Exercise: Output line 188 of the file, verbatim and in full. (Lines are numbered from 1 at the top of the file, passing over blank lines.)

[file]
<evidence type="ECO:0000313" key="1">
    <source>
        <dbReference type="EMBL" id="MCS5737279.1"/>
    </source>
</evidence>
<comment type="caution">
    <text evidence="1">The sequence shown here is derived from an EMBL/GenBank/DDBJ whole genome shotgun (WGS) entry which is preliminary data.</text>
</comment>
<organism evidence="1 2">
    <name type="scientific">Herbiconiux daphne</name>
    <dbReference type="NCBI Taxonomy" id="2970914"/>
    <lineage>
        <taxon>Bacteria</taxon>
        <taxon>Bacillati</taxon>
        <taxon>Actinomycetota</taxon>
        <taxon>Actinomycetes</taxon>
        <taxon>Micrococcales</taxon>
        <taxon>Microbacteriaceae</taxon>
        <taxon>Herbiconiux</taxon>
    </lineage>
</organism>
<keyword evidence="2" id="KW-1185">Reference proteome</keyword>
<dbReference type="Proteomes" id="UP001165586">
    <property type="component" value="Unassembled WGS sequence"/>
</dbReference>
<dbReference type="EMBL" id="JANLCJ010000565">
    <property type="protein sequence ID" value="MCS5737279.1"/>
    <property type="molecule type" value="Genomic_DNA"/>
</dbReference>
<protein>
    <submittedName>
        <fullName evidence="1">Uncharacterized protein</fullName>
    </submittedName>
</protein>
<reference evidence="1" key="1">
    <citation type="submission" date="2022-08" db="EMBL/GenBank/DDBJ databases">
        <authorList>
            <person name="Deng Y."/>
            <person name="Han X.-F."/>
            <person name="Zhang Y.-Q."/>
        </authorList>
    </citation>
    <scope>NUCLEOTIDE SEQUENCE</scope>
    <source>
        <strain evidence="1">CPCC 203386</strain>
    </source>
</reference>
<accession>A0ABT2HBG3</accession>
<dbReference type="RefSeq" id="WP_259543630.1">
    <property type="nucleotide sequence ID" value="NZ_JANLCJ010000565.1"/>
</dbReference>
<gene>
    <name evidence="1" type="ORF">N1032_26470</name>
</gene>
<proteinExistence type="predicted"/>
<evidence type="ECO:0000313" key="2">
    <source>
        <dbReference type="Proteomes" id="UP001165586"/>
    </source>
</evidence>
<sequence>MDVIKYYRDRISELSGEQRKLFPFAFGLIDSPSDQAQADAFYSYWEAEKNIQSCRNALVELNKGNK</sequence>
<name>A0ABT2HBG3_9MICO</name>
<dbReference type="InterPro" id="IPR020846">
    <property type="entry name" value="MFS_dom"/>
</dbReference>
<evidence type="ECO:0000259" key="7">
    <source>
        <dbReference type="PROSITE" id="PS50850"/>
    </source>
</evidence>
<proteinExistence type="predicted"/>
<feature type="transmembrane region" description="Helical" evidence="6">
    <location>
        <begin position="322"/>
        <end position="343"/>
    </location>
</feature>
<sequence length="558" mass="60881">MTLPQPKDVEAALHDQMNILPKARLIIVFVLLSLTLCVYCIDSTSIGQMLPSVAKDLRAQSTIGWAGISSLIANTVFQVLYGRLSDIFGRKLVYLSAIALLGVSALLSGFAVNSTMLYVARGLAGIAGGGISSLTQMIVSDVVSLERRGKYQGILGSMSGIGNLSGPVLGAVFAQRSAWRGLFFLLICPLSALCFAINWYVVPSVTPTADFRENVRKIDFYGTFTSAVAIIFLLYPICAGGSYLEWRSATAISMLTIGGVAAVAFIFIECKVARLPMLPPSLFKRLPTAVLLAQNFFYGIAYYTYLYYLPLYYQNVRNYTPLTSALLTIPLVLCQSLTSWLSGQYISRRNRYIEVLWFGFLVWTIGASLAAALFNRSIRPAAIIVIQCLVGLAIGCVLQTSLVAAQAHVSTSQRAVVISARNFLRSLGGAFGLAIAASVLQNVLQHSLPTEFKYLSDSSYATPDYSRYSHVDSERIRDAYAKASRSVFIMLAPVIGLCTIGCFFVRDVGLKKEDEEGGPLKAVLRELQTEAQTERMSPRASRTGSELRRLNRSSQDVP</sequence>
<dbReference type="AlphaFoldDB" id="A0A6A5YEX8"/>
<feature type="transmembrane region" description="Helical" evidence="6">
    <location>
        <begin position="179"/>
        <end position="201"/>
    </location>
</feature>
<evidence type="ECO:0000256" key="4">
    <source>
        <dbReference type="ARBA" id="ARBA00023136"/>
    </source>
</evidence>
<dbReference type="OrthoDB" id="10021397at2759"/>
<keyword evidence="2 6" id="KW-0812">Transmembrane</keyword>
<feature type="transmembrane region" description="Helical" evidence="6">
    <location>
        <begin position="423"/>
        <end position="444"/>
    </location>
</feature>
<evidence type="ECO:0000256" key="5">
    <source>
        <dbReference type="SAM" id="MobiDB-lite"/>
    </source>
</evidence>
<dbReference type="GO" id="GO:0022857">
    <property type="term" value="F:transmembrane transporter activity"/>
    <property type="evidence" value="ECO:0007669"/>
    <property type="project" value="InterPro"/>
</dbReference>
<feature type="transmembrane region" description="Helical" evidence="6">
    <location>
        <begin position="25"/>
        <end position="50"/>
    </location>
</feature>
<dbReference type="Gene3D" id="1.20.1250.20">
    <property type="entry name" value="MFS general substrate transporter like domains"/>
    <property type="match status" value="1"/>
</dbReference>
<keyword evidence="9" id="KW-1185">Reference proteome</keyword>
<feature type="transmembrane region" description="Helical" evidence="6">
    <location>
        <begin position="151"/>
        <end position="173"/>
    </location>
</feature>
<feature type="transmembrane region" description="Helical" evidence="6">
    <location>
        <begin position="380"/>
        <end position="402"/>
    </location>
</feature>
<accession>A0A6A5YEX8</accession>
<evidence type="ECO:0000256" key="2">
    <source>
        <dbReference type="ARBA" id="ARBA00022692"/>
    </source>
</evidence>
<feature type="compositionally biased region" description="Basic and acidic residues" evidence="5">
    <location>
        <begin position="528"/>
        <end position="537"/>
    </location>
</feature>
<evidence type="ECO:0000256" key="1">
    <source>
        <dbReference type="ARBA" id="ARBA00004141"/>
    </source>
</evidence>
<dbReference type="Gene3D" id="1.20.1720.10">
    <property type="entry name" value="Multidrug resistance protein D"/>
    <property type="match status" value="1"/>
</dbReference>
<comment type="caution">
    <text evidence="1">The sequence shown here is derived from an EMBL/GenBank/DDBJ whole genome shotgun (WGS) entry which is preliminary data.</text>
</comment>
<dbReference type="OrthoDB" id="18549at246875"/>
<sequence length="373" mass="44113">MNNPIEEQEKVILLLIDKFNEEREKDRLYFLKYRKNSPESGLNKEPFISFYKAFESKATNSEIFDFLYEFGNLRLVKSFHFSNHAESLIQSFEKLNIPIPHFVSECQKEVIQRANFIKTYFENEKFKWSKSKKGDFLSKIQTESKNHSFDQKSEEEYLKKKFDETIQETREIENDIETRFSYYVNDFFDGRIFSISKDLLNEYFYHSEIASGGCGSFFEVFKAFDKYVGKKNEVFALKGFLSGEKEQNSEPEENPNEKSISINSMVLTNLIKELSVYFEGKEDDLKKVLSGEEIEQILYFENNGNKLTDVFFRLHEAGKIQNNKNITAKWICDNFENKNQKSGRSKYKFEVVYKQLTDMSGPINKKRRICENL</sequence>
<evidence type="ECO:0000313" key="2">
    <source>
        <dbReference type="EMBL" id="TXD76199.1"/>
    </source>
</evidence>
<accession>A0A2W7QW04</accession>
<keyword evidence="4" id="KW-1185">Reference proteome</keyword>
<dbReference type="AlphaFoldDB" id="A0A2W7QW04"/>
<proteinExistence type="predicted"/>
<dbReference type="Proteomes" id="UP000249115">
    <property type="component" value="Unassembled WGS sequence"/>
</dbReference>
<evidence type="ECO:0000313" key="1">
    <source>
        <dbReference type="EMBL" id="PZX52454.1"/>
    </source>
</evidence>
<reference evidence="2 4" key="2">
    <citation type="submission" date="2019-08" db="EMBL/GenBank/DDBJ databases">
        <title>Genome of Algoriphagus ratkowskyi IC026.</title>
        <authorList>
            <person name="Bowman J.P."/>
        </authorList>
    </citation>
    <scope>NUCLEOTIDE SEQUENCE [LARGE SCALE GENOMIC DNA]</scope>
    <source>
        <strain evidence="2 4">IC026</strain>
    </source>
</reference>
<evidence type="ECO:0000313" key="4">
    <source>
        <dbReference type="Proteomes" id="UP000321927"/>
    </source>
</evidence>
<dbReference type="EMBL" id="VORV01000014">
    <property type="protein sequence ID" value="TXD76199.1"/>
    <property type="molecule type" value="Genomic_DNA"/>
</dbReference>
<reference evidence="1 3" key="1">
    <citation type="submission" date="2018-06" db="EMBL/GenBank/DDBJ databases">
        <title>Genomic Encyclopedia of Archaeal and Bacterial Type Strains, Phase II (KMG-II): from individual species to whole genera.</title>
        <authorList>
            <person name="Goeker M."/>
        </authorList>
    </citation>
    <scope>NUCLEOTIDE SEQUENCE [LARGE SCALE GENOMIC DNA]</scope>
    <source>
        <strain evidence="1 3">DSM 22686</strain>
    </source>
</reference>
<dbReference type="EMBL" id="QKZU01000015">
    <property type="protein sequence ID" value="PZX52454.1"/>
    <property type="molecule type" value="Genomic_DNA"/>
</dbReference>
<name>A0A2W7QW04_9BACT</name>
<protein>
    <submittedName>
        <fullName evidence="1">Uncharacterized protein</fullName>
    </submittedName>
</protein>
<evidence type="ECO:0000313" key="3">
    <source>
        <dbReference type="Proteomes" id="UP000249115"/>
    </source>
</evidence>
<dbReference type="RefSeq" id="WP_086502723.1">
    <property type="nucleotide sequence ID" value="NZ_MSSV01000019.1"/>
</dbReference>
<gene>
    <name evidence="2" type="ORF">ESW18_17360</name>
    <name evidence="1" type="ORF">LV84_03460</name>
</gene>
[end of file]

    <source>